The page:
The following article by Charles Hartley originally appeared in The Courier-Journal on 6 Mar 2013. It is archived here with additional information for your reading enjoyment.
Sarah O'Brien's life came to an end a week after she celebrated her seventy-eighth birthday. To honor her life, J. R. "Bob" Zimmerman, a local lawyer, writer, and resident of Sarah's small hotel, wrote a moving tribute to her.
He wrote, "Mrs. O'Brien was a remarkable woman in many respects. She was really remarkable for her great industry and indefatigability." Now that's a good word. With it he was describing her as a tireless worker who never seemed to get fatigued, regardless of the challenges she faced.
He went on to say, "She was remarkable for her charity and Christian piety. Her long life was one of unremitting toil and great usefulness. She was a home lover. Almost her entire life was spent in her home at work. Her success in conducting her hotel was due in a large measure to her industry and close attention. Religiously, she was a staunch Catholic and died prepared for death. But she never argued religion, and her hotel was patronized more by Protestants than Catholics."
Bob Zimmerman came to Shepherdsville to supervise the construction of the stone jail, and stayed the rest of his life. He was one of Mrs. O'Brien's earliest patrons.
Sarah O'Brien was born on Cox's Creek in Nelson County to Joseph and Elizabeth (Hagan) Hardy in 1842. She was not yet sixteen when she married William O'Brien in Bardstown in July 1858. Together they were the parents of fifteen children, but it was Sarah's fate to outlive all but three of them.
One story that Sarah's great-granddaughter is fond of sharing relates to the years after the Civil War while the O'Briens were still living in Nelson County. When the thirteenth amendment went into effect in 1865, freeing all enslaved people in the United States, some former slaveholders compassionately continued to see to the well-being of their old and crippled former slaves; but others turned them out, telling them they were free and no longer the slaveholder's responsibility. The O'Briens, believing it was their Christian duty, collected many of these folk and gave them a home in their remaining years.
Sometime in the 1870s, the O'Briens moved to Bullitt County where they appear on the 1880 census with five daughters and three sons, living on a farm outside of Shepherdsville. Their fourteenth child, Joseph was born in December, followed by Maude in 1883.
Sarah had already lost several children by the time her husband died in the late 1890s, but she continued to press forward with life. She took on the responsibility of running an older Shepherdsville hotel, and bought the building in March 1900 for $1200.
When the young Italian priest, Father Eugenio Bertello was assigned to the Catholic churches in this area, he found ready supporters in the O'Brien family. Sarah's great-granddaughter recalls, "Sarah and Father Bertello were the prime establishers of St. Aloysius. She kept a room for him at the hotel and kept his vestments and altar cloths clean."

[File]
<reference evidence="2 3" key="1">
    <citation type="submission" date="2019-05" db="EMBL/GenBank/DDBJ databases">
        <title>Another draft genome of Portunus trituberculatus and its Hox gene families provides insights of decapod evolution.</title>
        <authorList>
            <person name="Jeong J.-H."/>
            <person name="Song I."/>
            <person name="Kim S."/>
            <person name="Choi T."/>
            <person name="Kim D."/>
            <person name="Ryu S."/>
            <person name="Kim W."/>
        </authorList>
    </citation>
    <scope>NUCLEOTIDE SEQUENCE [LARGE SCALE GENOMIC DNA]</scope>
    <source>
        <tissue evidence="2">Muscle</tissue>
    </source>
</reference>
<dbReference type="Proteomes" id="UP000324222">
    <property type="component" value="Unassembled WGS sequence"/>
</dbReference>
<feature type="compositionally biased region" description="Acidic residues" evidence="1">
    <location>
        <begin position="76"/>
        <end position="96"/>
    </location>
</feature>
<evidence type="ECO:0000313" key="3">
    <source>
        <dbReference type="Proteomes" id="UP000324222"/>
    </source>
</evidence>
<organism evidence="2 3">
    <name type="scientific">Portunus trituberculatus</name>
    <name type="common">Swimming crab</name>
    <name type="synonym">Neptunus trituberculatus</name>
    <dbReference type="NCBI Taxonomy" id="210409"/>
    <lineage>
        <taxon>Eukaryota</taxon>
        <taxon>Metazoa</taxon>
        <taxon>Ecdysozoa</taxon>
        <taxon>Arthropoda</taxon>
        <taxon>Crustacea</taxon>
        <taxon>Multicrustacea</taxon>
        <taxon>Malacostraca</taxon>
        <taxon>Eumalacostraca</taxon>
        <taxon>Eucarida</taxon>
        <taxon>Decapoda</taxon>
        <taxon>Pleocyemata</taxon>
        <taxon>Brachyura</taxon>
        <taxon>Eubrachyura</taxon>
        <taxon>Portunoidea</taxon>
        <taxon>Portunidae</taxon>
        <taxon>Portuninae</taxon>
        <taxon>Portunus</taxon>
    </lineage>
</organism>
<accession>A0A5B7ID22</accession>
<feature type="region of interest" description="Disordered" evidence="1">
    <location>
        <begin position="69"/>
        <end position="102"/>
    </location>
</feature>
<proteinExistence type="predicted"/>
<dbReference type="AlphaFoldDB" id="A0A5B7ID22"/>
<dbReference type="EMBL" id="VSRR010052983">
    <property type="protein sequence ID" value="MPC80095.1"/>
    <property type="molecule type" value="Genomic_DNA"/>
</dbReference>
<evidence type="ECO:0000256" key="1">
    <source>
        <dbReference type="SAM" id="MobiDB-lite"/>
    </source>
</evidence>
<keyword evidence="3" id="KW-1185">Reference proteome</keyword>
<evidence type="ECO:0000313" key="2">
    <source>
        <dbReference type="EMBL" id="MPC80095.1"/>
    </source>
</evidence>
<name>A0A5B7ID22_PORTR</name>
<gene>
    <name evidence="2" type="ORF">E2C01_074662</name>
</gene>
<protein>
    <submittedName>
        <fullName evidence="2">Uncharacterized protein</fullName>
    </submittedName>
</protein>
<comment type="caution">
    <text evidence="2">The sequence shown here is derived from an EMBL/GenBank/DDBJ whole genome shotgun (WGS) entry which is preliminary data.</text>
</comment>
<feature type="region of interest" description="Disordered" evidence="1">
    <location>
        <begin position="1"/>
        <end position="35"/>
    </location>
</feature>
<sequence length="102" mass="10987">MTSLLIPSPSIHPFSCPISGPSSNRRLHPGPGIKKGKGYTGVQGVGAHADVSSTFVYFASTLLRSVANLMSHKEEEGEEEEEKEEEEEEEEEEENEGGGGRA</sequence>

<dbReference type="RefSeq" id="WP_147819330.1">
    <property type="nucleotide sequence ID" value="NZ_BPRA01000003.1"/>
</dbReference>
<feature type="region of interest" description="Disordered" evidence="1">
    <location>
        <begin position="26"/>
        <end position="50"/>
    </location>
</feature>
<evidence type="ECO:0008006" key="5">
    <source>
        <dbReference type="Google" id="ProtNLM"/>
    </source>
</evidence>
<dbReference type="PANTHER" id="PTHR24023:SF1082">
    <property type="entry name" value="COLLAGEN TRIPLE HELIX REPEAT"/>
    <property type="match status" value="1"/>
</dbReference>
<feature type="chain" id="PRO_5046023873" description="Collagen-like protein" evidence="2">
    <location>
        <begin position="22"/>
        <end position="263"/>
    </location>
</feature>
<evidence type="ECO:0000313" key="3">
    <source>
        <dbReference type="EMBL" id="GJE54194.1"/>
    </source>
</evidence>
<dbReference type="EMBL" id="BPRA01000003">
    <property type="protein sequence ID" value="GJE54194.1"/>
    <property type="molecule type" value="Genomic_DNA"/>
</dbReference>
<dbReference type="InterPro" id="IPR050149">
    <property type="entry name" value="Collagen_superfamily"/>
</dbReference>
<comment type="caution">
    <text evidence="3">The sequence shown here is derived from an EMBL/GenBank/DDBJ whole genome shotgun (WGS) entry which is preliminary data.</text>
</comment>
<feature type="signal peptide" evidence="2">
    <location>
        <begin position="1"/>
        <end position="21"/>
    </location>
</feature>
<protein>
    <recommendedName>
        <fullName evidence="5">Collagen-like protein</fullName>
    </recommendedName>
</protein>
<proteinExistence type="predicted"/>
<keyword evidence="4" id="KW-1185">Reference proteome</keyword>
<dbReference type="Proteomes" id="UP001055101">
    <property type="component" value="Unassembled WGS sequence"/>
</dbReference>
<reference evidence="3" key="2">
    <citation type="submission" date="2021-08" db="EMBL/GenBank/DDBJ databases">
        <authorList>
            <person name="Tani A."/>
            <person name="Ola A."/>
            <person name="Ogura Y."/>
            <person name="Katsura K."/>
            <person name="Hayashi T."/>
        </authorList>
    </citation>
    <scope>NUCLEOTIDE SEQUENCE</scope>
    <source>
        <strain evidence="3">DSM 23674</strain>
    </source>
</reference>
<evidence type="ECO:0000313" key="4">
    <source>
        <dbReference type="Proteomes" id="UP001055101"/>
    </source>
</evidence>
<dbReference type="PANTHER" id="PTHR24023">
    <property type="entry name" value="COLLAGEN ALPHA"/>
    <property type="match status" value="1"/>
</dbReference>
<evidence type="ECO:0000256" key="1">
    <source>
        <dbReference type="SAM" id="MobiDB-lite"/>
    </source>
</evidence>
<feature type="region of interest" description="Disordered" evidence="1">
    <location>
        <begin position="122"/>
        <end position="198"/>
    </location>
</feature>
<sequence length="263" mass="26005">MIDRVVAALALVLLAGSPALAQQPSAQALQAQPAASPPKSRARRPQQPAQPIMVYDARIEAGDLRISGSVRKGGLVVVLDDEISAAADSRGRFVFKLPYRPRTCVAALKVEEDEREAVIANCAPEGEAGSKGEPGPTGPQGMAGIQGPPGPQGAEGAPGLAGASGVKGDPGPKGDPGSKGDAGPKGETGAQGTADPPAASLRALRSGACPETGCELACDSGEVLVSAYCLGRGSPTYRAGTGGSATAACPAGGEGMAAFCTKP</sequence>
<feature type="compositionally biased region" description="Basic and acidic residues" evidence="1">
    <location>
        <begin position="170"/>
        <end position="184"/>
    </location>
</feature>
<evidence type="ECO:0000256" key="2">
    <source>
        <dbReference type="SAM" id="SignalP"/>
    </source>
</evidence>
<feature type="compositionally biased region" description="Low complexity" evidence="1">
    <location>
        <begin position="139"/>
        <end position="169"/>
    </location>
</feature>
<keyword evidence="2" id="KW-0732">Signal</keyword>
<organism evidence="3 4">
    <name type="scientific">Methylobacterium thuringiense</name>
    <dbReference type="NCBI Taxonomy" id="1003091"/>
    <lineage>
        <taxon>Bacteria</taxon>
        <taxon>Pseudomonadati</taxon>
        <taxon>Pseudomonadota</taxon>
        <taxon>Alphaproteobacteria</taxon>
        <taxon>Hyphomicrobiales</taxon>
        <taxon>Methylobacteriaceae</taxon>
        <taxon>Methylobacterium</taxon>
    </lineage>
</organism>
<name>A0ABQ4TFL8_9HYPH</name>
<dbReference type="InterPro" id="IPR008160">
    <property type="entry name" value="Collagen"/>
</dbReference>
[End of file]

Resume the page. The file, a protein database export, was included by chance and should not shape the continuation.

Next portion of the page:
When he was killed in the December 1917 train wreck, it must have been like losing another son.
Bob Zimmerman wrote about her, "She raised and cared for more children than any other person who has lived in Shepherdsville in the past 75 years. She reared a large family of her grandchildren." We know that in 1900 she had a son, a daughter, and two granddaughters living with her.
Ten years later it was two daughters and two granddaughters, along with three boarders; and in 1920, the last year of her life, she was still sheltering her daughter Maude, a granddaughter, Esselle Hoffman, and four boarders including the faithful Bob Zimmerman.
In 1916, as Sarah O'Brien approached the end of her life, she deeded everything she had to her daughter Maude who, according to the deed, "has stayed with me in my declining years, and has worked hard and faithfully, and has done her full share." The only condition was that Mom would continue to run the place.
Then in March 1920, with Sarah O'Brien no longer able to bear her share of the burden of running the hotel, she and Maude made the decision to sell the hotel and property to the Peoples Bank of Shepherdsville. The bank was then located on the east side of Main Street, just south of the courthouse square; and it was the bank's intention to build a new facility across the street on the hotel property.
The bank was to be built on the north side of the hotel lot next to the hotel, and the hotel remained open with Maude doing most of the work. Then, after Sarah's death in November, Maude remained open for a few more months until May 1921. The last meal was served to boarders Tuesday, May 10th, at breakfast, and the hotel was closed forever.
Bob Zimmerman later wrote about the hotel, "It has served its purpose and must go, but we regret its passing, for it has been our home for twenty years and more, and a good, good home, too." By the end of June the hotel building was no more.
His finest tribute to the woman who had been like a mother to him were the words, "She fed the hungry, she clothed the naked, she added all she could to the sum of human happiness, and when her work was done, she left the world better than she found it."
We should all wish to be so well remembered.
Copyright 2013 by Charles Hartley, Shepherdsville KY. All rights are reserved. No part of the content of this page may be included in any format in any place without the written permission of the copyright holder.